I’m a big proponent of the fact that you can’t necessarily teach shot blocking, you have it or you don’t. I think that you can try and watch all the film you want, are you can try and work on it in drills, but shot blocking is an instinct, and not everybody has it. I think it’s something that I’ve always had, something that I’ve tried to grow upon, but something that’s, I think, gonna take me very far. So that’s not gonna leave me, you have it or you don’t.

While we’re talking about Indiana Pacers who are really good at playing defense, I got to ask about TJ McConnell. I say lovingly, he has to be one of the biggest pests in the entire league. What does he bring you guys when he’s out there just annoying the hell out of everyone on the other team?

Well, he’s one of those guys that you love him if he’s on your team, but you hate him if he’s not. Even in practice, he’s on the other team, it gets annoying in a sense, because that’s just the way he plays. He’s found his niche in this league. And I have a lot of respect for TJ McConnell because he’s gonna bring that every night. It’s not just something he does on national TV games or something, it’s a playoff game, no. He brings it every single game, every single night. That’s who he is as a player. And sometimes we don’t have it, he has a steal, or he hypes the team up, or he gets himself going, and then we find a way to get it. I got a lot of respect for him, he’s one of my favorite teammates, just because of the way he plays and his approach to the game.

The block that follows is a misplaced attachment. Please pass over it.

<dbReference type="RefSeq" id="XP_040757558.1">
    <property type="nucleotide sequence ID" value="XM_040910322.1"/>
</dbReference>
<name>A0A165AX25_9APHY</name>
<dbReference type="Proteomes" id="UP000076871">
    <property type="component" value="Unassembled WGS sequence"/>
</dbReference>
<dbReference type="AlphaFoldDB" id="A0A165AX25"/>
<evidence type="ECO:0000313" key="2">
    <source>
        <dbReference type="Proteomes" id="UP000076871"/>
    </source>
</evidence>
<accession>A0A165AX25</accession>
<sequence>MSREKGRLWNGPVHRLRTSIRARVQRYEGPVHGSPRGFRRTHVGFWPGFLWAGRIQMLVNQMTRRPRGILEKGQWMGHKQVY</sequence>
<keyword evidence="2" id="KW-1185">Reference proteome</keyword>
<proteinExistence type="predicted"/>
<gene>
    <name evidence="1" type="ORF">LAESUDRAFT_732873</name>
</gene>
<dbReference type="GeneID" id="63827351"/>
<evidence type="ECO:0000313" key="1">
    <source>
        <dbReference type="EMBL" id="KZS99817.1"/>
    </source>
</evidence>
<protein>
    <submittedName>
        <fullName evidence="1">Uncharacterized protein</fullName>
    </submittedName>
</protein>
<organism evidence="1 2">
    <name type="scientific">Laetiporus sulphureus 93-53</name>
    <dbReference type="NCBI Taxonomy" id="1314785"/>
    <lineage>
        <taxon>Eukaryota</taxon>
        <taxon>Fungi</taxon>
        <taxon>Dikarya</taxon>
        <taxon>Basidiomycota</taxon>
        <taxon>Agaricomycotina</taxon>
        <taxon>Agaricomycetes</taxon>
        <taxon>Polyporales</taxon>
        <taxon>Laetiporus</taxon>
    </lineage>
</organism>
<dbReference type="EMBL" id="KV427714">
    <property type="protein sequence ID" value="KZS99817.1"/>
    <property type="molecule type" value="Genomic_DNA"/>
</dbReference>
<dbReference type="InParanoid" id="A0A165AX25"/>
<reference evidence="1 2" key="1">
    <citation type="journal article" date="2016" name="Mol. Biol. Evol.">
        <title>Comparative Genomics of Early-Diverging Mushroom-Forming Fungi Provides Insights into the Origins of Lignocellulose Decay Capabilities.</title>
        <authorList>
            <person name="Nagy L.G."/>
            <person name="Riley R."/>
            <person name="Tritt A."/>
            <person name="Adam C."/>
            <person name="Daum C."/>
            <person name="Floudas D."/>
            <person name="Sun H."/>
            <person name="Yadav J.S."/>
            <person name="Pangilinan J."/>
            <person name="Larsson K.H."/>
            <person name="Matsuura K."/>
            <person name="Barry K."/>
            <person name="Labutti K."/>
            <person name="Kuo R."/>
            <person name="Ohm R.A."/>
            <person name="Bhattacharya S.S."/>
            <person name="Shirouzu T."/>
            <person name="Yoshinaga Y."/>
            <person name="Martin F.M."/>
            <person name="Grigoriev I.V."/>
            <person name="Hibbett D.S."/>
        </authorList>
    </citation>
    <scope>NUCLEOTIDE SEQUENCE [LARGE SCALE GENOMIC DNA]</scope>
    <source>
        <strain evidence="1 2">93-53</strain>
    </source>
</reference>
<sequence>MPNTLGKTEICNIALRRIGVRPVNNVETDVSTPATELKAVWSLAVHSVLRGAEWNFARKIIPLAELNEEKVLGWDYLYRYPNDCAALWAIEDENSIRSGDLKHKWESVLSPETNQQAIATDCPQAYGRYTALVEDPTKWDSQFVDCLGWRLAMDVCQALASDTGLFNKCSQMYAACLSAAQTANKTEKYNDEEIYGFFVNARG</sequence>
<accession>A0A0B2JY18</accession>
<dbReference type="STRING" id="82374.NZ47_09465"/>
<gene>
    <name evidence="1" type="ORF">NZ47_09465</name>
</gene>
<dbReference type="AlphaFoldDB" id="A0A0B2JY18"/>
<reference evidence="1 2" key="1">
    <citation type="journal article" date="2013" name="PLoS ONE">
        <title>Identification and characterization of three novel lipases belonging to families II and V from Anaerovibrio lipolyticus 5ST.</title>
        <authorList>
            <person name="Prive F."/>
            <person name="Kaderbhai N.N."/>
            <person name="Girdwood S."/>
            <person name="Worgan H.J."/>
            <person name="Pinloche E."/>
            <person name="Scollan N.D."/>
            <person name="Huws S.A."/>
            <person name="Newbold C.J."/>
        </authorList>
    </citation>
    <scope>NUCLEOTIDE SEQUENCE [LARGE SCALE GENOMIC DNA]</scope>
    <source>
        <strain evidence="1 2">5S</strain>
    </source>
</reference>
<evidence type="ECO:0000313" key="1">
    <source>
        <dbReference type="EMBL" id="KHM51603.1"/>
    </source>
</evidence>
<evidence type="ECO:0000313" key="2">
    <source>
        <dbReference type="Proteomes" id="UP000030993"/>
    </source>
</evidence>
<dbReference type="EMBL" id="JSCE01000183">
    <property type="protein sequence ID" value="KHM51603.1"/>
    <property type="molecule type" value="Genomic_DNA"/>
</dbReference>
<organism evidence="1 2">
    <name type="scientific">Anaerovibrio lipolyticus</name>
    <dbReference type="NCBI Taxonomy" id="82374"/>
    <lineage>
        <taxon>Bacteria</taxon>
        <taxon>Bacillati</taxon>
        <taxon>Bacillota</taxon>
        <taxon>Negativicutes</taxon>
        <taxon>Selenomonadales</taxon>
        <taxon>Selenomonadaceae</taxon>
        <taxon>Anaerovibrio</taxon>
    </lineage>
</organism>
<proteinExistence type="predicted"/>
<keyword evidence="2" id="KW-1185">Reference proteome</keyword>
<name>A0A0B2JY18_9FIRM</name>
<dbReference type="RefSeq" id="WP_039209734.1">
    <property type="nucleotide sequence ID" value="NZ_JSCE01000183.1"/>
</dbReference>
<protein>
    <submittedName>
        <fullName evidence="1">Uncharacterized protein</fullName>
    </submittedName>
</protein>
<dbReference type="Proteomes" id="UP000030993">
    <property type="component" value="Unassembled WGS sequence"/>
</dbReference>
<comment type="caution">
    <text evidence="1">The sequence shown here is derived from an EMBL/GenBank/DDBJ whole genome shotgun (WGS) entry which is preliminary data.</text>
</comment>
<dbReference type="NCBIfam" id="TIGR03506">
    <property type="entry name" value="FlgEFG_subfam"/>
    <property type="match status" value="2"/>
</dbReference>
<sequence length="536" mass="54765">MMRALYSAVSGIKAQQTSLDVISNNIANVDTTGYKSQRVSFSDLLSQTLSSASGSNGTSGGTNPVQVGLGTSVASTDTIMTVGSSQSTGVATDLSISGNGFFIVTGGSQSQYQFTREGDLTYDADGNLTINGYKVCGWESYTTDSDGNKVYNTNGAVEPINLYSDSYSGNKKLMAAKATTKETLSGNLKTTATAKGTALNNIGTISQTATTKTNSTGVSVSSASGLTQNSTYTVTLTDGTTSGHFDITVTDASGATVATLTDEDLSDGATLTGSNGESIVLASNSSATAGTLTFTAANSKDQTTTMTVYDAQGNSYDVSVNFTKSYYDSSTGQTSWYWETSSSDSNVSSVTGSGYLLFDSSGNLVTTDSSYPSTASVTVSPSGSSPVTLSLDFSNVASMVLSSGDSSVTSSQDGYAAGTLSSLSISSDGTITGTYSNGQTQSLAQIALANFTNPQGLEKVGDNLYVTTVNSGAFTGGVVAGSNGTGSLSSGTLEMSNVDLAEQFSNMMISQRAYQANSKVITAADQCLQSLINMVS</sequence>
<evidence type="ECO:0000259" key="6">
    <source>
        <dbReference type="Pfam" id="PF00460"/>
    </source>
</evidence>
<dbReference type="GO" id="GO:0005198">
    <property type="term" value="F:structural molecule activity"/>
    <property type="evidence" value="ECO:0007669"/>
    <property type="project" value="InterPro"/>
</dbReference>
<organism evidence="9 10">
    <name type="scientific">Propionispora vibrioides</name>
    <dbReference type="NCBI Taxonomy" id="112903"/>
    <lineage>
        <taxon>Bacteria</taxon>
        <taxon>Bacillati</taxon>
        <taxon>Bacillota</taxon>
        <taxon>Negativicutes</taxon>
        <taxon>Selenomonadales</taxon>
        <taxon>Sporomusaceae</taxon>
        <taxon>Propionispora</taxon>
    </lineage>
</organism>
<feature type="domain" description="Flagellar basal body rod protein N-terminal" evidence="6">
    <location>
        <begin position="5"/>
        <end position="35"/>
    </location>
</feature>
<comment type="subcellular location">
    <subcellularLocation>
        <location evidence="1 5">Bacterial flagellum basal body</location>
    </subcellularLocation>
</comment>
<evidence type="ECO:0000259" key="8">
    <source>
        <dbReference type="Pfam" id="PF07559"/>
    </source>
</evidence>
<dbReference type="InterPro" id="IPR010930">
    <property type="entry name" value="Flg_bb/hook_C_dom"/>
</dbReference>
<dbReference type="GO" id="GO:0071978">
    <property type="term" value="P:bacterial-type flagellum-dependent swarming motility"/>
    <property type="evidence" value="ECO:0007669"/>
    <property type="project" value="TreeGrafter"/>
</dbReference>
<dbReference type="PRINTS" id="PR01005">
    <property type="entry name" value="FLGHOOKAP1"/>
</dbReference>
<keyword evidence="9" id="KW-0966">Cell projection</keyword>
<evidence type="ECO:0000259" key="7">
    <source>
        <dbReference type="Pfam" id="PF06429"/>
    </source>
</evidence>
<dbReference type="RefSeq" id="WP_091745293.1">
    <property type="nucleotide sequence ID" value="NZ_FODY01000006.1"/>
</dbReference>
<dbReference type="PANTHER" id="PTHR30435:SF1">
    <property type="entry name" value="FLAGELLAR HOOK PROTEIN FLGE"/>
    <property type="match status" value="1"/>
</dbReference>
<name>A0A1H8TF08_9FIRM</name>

Broadly, I’d love your thoughts on the season. Where have you been happy with the Pacers’ play? Where do you want to see some improvement heading into the final months of the season?

Well, I think that we do a great job of coming out of the gates, but we don’t necessarily do a great job of finishing games very well. And that’s something I think we’ve got to get better at coming down the stretch, but especially into the playoffs where that’s the most important aspect. I think we’ve been really resilient on the road, but we haven’t been able to take care of a lot of our home games. And that’s something that we’re not, especially here in Indiana, we’re not accustomed to. We’re accustomed to having a winning record here at home, something that we definitely need to improve upon. And as a whole, I think we just haven’t been healthy. We’re finally starting to get some guys back. We’ve added Caris and we’re trying to, we’re finally trying to get our full roster together. So I think that the sky’s the limit.

So what do you have going on with Mountain Dew?